Walter Breen's Numismatic Legacy
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Part of the research for my current long-term project includes studying Breen's early research. While very dated, it demonstrates keen intelligence and good basic research skills. His consistent failure to provide accurate (or any) source and archive data/metadata is a serious efficiency, which also suggests to me that his college education was deficient or missing. Letters from the Newman Estate show he was completely cowed by John Ford, Jr. and that his work for Ford and First Coinvesters was aimed at "proving" pre-concieved opinions rather than understanding and presenting facts. (Much of this damaging attitude remains in the hobby/business.) As time progresses from the early 1950s Breen's published and manuscript materials point to an increase in assumption, embellishment, invented "data," and outright lies.

I agree completely with Mr. Lange in stating that R.W. Julian was the primary - possibly only - person doing fact-based numismatic research during that period, and he continue to be the premier numismatic researcher of today. This makes it doubly important that Julian's articles in Numismatic Scrapbook be made publicly available.

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On 1/6/2022 at 2:20 PM, RWB said:

Part of the research for my current long-term project includes studying Breen's early research. While very dated, it demonstrates keen intelligence and good basic research skills. His consistent failure to provide accurate (or any) source and archive data/metadata is a serious efficiency, which also suggests to me that his college education was deficient or missing.

Don't forget, in his defense, he didn't have computers and the Internet for the bulk or all of his research days.

On 1/6/2022 at 2:20 PM, RWB said:

Letters from the Newman Estate show he was completely cowed by John Ford, Jr. and that his work for Ford and First Coinvesters was aimed at "proving" pre-concieved opinions rather than understanding and presenting facts. (Much of this damaging attitude remains in the hobby/business.) As time progresses from the early 1950s Breen's published and manuscript materials point to an increase in assumption, embellishment, invented "data," and outright lies.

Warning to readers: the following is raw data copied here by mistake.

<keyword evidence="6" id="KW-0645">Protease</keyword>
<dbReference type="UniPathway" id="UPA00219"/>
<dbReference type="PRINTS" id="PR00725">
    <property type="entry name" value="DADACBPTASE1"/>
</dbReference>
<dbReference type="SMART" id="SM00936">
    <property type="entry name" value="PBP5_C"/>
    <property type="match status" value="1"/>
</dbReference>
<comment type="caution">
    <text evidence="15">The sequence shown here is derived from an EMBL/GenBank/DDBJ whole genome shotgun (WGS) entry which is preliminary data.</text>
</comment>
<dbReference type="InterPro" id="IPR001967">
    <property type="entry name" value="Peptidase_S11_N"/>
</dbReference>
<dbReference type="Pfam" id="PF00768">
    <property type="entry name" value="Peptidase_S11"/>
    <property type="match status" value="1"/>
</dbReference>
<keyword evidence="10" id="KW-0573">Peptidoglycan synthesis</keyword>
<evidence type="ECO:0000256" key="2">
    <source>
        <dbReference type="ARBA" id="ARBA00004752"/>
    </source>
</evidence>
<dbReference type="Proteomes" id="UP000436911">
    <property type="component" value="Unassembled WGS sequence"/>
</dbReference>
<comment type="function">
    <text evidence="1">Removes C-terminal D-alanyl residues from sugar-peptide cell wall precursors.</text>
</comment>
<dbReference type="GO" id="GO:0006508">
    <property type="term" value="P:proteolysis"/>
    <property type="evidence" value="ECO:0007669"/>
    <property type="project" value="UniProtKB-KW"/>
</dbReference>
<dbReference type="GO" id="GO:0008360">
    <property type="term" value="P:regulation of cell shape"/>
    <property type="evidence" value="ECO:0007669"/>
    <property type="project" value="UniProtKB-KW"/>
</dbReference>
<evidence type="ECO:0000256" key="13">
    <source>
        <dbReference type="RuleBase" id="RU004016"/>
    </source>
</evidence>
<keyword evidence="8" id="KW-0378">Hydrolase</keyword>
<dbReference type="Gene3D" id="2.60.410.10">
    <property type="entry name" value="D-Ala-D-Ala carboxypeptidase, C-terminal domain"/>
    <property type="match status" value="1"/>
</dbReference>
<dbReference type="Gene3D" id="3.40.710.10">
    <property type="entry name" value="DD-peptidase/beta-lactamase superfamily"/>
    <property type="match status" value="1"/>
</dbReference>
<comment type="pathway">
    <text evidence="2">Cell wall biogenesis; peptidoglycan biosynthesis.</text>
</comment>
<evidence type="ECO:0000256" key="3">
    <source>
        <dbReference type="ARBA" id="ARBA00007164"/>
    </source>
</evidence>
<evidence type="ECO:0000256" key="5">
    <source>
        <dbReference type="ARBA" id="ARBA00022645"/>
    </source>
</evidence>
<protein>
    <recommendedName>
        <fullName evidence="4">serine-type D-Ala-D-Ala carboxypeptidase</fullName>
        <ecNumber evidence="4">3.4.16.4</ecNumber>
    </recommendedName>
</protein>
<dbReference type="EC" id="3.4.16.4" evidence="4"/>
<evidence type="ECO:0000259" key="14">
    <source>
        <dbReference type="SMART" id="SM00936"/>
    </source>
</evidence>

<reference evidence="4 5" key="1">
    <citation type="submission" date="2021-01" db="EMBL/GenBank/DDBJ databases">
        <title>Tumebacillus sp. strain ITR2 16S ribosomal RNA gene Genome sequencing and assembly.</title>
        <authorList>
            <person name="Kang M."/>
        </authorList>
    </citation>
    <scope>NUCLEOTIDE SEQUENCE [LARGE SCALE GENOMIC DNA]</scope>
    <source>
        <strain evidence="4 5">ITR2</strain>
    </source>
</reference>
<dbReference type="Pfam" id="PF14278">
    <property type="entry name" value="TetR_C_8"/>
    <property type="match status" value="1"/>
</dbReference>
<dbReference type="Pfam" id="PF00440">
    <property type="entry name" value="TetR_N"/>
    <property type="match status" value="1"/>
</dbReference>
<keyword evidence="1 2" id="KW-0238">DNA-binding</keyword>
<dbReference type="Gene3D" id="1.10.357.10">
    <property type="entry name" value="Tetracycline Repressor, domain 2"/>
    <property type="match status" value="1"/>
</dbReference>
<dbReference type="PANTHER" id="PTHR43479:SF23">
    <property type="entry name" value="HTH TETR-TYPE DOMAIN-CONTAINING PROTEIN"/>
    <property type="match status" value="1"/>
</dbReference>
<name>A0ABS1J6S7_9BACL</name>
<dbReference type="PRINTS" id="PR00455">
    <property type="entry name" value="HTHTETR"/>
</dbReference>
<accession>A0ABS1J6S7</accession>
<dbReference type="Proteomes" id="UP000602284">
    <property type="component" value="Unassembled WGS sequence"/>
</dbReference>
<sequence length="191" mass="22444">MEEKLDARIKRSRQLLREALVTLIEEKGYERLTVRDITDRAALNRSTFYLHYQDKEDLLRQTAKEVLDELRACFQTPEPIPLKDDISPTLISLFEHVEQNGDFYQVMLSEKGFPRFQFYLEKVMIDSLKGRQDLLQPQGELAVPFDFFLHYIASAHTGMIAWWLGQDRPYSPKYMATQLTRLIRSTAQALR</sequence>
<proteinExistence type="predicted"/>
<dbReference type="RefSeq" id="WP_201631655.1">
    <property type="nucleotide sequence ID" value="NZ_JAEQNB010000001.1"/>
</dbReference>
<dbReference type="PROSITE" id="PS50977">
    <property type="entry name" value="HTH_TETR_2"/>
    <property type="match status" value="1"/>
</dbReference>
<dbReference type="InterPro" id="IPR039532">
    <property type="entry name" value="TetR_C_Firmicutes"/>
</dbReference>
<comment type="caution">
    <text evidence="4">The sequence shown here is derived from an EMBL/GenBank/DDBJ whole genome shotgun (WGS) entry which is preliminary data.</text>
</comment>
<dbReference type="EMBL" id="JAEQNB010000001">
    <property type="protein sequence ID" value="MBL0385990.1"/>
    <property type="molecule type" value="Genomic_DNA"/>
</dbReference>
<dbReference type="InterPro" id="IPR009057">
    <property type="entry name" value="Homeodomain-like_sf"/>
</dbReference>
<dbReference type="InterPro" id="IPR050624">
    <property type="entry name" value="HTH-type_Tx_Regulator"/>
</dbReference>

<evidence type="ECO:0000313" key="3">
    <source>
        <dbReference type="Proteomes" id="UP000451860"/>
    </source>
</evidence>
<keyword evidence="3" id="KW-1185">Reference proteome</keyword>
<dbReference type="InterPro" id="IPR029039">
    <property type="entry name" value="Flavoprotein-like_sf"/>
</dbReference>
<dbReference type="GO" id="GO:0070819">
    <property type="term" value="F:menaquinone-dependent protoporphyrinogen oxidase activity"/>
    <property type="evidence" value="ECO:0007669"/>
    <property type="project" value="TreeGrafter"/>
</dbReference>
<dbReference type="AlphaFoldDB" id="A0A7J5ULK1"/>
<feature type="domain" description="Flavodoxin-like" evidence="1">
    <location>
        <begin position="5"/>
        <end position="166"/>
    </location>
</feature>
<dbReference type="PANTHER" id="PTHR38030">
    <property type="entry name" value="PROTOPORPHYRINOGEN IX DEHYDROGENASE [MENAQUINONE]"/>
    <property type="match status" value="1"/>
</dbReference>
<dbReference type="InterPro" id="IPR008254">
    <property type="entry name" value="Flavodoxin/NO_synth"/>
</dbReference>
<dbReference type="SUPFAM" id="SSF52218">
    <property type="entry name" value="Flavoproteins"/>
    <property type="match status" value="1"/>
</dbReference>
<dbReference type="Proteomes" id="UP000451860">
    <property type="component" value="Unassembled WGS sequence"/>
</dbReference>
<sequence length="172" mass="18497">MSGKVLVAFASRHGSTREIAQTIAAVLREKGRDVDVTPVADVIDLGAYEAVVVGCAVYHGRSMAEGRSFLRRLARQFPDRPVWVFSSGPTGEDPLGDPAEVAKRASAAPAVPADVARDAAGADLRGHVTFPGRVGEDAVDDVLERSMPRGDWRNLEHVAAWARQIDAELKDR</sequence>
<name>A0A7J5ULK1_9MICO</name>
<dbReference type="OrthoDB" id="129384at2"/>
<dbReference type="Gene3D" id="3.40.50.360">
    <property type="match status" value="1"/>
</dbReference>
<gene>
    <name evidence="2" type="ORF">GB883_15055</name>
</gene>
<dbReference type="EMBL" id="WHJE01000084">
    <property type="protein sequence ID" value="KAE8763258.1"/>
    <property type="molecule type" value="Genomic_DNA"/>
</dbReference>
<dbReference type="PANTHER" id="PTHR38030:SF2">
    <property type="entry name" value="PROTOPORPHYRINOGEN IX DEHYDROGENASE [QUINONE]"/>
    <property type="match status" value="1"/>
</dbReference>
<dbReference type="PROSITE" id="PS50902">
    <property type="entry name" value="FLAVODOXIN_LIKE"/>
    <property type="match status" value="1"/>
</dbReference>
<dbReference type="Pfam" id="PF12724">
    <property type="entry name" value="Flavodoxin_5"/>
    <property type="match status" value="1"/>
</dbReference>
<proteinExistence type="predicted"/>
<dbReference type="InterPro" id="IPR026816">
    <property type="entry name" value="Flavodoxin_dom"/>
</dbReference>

Any examples come to mind ?  Did he mostly embellish the STORY that went along with the coin...or did he materially misrepresnet coins including countefeits as something they were not ?

The former is excusable, the latter not.

On 1/6/2022 at 2:20 PM, RWB said:

I agree completely with Mr. Lange in stating that R.W. Julian was the primary - possibly only - person doing fact-based numismatic research during that period, and he continue to be the premier numismatic researcher of today. This makes it doubly important that Julian's articles in Numismatic Scrapbook be made publicly available.

I second that.  I also am not happy that many of our books are not available in online formats, whether it is Kindle or the equivalent or PDFs.  It really restricts the ability to reach new audiences and impedes even us old foggies. xD

Saving threads in forums like this is also important.  We're having a nice discussion ATS about the Omega Countefeits and Joe Bonanno and the original thread got deleted by the CU mods so somehow all a few of us have is the posts by the guy who was the son of JB's lawyer.  It's better than nothing, but without the questions and comments from the other folks, it's like listening to 1-side of a phone coveresation.:) 

One project I already did was to put the David Akers comments from the HA database that accompanies the highest-sales or most-famous auctions of various Saint-Gaudens coins into a PDF.  Tons of various comments that don't show up elsewhere.  I also may pay someone down the line to put the comments and data (even if outdated) from his 1907-33 Gold Coin book and Bowers Double Eagle book into Word/PDF format.  There aren't that many books on Saint-Gaudens DE's.  

Of course, I/we really need Roger's Saint-Gaudens book (among others) in online format.  That said, I have already gone through his book and identified which sections have the most interesting data/information that I want copied (mostly the Commentary sections) and just need to find someone willing to do it.  I estimate about 100-125 pages and someone can type it at their leisure with no rush so eventually I hope to find someone who can help me out. 

Unless HA finally relents and gets the book into an online format. xD 

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On 1/8/2022 at 11:22 AM, GoldFinger1969 said:

Any examples come to mind ?  Did he mostly embellish the STORY that went along with the coin...or did he materially misrepresnet coins including countefeits as something they were not ?

Check the Newman biography for a few examples.

Ford simply told Breen the kind of answers he wanted and ordered his servant to find the justification.

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No, the biography of Eric P Newman, published by Heritage. (Authors: Augsberger, Orosz, and me. Book of the year a couple of years ago.)

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On 6/22/2017 at 8:45 PM, t-arc said: